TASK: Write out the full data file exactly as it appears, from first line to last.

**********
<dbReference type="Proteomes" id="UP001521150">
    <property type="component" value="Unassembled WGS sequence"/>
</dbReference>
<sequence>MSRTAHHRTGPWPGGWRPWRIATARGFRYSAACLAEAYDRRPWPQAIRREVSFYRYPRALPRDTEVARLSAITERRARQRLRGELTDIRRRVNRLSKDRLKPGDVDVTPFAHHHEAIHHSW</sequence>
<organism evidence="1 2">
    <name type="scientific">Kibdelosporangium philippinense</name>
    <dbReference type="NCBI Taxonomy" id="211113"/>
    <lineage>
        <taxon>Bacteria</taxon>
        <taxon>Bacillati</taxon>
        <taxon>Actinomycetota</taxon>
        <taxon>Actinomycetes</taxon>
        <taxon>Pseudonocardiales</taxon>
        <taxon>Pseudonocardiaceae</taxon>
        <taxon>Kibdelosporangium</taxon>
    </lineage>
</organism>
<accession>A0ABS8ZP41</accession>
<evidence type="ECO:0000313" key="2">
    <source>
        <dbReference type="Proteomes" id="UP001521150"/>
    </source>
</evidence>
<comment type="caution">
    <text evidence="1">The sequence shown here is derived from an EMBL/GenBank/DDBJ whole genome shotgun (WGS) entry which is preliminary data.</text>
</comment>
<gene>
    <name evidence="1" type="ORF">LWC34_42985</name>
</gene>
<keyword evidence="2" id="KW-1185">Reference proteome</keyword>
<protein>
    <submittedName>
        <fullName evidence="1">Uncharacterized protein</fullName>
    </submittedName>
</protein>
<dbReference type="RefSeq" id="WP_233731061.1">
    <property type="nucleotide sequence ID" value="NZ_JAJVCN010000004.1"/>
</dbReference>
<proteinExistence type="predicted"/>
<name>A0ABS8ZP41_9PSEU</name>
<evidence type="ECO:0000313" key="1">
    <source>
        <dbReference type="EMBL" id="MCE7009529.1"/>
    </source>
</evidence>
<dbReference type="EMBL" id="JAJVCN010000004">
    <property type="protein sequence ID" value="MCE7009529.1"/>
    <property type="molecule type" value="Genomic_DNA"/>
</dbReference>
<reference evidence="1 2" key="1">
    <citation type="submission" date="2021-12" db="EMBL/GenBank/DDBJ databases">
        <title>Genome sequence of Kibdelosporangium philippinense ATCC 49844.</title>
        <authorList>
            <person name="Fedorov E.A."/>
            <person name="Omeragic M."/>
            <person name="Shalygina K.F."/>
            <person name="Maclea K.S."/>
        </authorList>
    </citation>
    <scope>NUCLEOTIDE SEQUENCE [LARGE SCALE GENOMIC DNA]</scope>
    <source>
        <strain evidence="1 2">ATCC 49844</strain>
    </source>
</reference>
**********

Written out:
<dbReference type="Proteomes" id="UP001521150">
    <property type="component" value="Unassembled WGS sequence"/>
</dbReference>
<sequence>MSRTAHHRTGPWPGGWRPWRIATARGFRYSAACLAEAYDRRPWPQAIRREVSFYRYPRALPRDTEVARLSAITERRARQRLRGELTDIRRRVNRLSKDRLKPGDVDVTPFAHHHEAIHHSW</sequence>
<organism evidence="1 2">
    <name type="scientific">Kibdelosporangium philippinense</name>
    <dbReference type="NCBI Taxonomy" id="211113"/>
    <lineage>
        <taxon>Bacteria</taxon>
        <taxon>Bacillati</taxon>
        <taxon>Actinomycetota</taxon>
        <taxon>Actinomycetes</taxon>
        <taxon>Pseudonocardiales</taxon>
        <taxon>Pseudonocardiaceae</taxon>
        <taxon>Kibdelosporangium</taxon>
    </lineage>
</organism>
<accession>A0ABS8ZP41</accession>
<evidence type="ECO:0000313" key="2">
    <source>
        <dbReference type="Proteomes" id="UP001521150"/>
    </source>
</evidence>
<comment type="caution">
    <text evidence="1">The sequence shown here is derived from an EMBL/GenBank/DDBJ whole genome shotgun (WGS) entry which is preliminary data.</text>
</comment>
<gene>
    <name evidence="1" type="ORF">LWC34_42985</name>
</gene>
<keyword evidence="2" id="KW-1185">Reference proteome</keyword>
<protein>
    <submittedName>
        <fullName evidence="1">Uncharacterized protein</fullName>
    </submittedName>
</protein>
<dbReference type="RefSeq" id="WP_233731061.1">
    <property type="nucleotide sequence ID" value="NZ_JAJVCN010000004.1"/>
</dbReference>
<proteinExistence type="predicted"/>
<name>A0ABS8ZP41_9PSEU</name>
<evidence type="ECO:0000313" key="1">
    <source>
        <dbReference type="EMBL" id="MCE7009529.1"/>
    </source>
</evidence>
<dbReference type="EMBL" id="JAJVCN010000004">
    <property type="protein sequence ID" value="MCE7009529.1"/>
    <property type="molecule type" value="Genomic_DNA"/>
</dbReference>
<reference evidence="1 2" key="1">
    <citation type="submission" date="2021-12" db="EMBL/GenBank/DDBJ databases">
        <title>Genome sequence of Kibdelosporangium philippinense ATCC 49844.</title>
        <authorList>
            <person name="Fedorov E.A."/>
            <person name="Omeragic M."/>
            <person name="Shalygina K.F."/>
            <person name="Maclea K.S."/>
        </authorList>
    </citation>
    <scope>NUCLEOTIDE SEQUENCE [LARGE SCALE GENOMIC DNA]</scope>
    <source>
        <strain evidence="1 2">ATCC 49844</strain>
    </source>
</reference>